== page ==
Is Your Wisconsin Bank Ready for Trust Protectors?
On December 13, 2013, Governor Scott Walker signed the Wisconsin Trust Code into law. The provisions of the Wisconsin Trust Code will take effect on July 1, 2014 and will be contained in Chapter 701 of the Wisconsin Statutes.
One of the new concepts addressed in the Wisconsin Trust Code is that of a "Trust Protector." A Trust Protector is generally a person appointed to direct certain limited actions with respect to a trust. A Trust Protector is not a Trustee. However, if appointed, a Trust Protector is authorized to watch over the trustee and perform specific duties or actions on behalf of the trust.
A Trust Protector may be appointed in one of the following ways: "[i] by the settlor in a trust instrument; [ii] by a court in a court order, or [iii] by the interested parties in a nonjudicial settlement agreement." If appointed, the Trust Protector is only authorized to perform those actions that are specifically stated in the trust instrument, court order or nonjudicial settlement agreement (the "governing instrument"). Among other things, the governing instrument may give a Trust Protector the authority to change the trustees of a trust, amend the trust, or change the beneficiaries of the trust.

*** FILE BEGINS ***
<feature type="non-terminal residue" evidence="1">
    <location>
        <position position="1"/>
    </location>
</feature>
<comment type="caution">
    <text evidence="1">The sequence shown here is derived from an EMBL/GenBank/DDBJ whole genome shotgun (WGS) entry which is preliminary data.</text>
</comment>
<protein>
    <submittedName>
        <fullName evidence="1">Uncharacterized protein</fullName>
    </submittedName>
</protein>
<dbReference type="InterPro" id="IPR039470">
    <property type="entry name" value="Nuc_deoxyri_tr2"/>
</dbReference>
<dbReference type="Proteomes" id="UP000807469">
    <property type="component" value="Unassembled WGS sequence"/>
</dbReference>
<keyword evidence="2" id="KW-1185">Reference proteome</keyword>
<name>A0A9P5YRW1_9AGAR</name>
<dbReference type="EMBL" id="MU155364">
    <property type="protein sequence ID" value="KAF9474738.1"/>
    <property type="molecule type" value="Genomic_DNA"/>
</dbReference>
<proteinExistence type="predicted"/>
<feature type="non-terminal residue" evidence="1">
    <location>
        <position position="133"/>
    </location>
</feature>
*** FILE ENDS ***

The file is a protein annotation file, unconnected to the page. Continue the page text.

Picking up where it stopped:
The nature and scope of the powers granted to a Trust Protector under a governing instrument will vary greatly. Therefore, any request of a financial institution made by a purported Trust Protector must be reviewed on an individual, case-by-case basis. Generally, a financial institution or its counsel should review copies of the documents relating to the appointment of the Trust Protector, as well as the scope of authority granted to the Trust Protector under the governing instrument. The financial institution may also want to consider obtaining a certification from the Trust Protector under which the Trust Protector attests to his or her authority to perform the actions requested and exempts the financial institution from liability associated with acting on the Trust Protector’s direction.